to be on grid or you can’t charge in the night. Off grid with storage means if your car is available in the day you can charge directly, but if not, take it out of the home battery. By the way the Tesla solar stations use battery storage to Zap the cars at high energy. So basically you will be using the same model.

    There is another presumption in the comments: that utilities and large scale can do it cheaper than off grid home storage etc. Yes, often that is the case, but not always…I think we need a freakonomic specialist to analyze this particular case. We may be surprised!

    • Bob_Wallace

      It’s hard to imagine any conditions that would allow individuals to purchase storage cheaper than utilities could purchase given their much higher volume.

      There might be a difference in “affordability”. End users are working with retail prices, utilities are working with wholesale prices. In a place like Australia where retail prices are extremely high but production costs relatively low end user storage may win.

      • vensonata

        Yup, each place will have its unique conditions. Where I am, British Columbia, 90% electricity is hydro, basically produces and stores it all in one. But to build a new dam (called site c) in the final analysis it is more expensive than large scale solar! That is staggering! Old dams are already paid for so, what the hey, cheap power. Also the new dam would flood huge amounts of grade A farmland…another consideration. Anywhere where electricity is more than say 20cents kwh, off grid with storage is competitive, that means most of Europe, New York City and Australia, and ….?

    • Ronald Brakels

      Today in South Australia the cheapest wholesale electricity price was about 3.5 cents a kilowatt-hour. The highest was 13 cents a kilowatt-hour at around midnight during our peak of stupidity when all the off peak hot water systems turned on. Sometimes this is the highest peak of the day. However the peak was very short. The most expensive hour might have averaged 9 cents. Nine cents minus 3.5 cents is 5.5 cents. That’s how much grid storage could make today by buying electricity during the cheapest hour and selling it at the most expensive hour. But the feed in tariff for new rooftop solar in South Australia is now 6 cents a kilowatt-hour while the cost of grid electricity is about 33 cents a kilowatt-hour. Thirty-three cents minus six cents is 27 cents which is how much money a home or business saves by storing a kilowatt-hour of electricity and later using it instead of grid electricity. So you can see how home or business energy storage can pay a lot better than grid storage.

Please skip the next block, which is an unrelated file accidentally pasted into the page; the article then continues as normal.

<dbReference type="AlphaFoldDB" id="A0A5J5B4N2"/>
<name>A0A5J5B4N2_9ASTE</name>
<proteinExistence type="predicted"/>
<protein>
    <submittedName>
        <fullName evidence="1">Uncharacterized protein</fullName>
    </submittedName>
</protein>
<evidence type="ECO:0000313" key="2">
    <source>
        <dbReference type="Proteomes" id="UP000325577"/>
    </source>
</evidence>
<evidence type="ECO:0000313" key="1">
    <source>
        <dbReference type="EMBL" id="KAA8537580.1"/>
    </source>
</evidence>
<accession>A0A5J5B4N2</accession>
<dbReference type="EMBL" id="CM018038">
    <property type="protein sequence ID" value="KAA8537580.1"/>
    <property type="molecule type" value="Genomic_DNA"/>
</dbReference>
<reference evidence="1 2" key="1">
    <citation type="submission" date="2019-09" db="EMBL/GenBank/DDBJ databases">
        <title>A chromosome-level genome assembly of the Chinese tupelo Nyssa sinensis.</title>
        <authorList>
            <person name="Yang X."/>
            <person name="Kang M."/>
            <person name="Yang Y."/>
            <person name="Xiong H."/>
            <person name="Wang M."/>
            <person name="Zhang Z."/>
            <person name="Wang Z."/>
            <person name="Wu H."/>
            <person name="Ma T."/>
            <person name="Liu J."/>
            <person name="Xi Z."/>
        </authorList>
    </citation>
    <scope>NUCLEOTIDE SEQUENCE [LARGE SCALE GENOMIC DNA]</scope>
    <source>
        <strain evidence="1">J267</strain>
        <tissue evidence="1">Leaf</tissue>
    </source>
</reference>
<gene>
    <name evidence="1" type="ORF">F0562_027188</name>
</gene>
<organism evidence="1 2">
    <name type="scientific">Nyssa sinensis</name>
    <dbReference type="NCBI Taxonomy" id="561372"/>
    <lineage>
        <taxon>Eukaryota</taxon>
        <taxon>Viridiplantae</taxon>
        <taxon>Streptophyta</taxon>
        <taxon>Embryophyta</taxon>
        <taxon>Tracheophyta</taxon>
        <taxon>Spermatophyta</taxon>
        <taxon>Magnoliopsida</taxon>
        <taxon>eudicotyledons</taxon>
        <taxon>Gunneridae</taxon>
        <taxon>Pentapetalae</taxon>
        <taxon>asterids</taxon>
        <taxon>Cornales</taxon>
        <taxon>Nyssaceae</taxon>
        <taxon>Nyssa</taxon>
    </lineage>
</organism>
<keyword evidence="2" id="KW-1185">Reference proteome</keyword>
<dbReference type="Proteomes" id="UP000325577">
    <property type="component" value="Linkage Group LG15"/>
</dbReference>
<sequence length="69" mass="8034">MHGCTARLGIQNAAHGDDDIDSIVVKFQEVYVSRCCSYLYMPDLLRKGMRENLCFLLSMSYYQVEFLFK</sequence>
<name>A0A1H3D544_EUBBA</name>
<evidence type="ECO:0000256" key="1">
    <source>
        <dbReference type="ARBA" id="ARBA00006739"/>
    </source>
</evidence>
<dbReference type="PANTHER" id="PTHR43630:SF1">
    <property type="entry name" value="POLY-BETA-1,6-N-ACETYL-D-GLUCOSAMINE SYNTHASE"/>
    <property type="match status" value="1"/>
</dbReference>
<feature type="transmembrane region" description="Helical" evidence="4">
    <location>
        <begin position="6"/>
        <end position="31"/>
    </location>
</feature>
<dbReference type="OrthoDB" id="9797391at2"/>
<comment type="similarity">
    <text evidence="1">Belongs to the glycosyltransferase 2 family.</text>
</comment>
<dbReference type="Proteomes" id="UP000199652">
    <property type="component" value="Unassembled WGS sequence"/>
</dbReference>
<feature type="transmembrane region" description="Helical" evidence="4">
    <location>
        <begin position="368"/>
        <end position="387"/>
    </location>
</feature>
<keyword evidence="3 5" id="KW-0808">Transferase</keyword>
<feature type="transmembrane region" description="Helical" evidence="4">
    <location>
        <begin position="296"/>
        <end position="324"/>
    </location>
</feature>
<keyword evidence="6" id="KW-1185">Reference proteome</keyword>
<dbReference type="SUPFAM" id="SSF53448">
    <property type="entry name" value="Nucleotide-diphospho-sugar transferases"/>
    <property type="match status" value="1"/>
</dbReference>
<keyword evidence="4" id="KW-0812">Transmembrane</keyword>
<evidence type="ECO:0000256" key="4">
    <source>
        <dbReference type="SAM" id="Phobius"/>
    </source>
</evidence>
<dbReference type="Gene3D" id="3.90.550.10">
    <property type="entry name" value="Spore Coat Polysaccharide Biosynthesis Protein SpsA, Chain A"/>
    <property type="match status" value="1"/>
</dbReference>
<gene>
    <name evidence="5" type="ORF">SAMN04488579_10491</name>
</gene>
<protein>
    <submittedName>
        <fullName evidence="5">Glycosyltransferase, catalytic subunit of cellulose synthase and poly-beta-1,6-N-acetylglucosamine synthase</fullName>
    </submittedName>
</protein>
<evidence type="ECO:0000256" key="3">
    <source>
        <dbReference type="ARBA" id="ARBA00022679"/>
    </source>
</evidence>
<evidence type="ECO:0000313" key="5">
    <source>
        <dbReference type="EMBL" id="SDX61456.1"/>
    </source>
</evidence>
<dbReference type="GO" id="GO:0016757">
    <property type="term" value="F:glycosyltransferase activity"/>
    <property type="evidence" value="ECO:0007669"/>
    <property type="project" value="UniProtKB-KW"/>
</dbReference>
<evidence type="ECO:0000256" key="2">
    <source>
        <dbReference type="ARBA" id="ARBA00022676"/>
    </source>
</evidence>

• Bob_Wallace

        We’ve already established that you’re in Australia where everything is upside down.

        • Ronald Brakels

          Next you’ll be making fun of me because our bats don’t come out when it’s dark.

  • Indiano

    An Energy marketplace/exchange, a distributed system where buy/sell per kW happens as Real time auctions would be best.

  • Indiano

    Charge your electric car during mid day.

    • http://www.michaeljberndtson.com/ Michael Berndtson

      This may be the most intelligent thing I’ve ever read on the internet. The solution is so simple it’s beautiful. Or elegant as mathematicians would say. It seems like much of the deployment problems of electricity from renewables is institutional and habitual. Technology solutions seem to improve nicely with time. Human habits and stubbornness seems to be a bigger problem.

    • Ronald Brakels

      Most Australian cars are parked at home for most of the day. We do have about eight each you know.

      • http://www.michaeljberndtson.com/ Michael Berndtson

        Doesn’t the sun shine counter clockwise in Australia?

        • Ronald Brakels

          Of course. If it didn’t you wouldn’t have to reverse the lenses on your polarised sunglasses when you cross the equator.

          • http://www.michaeljberndtson.com/ Michael Berndtson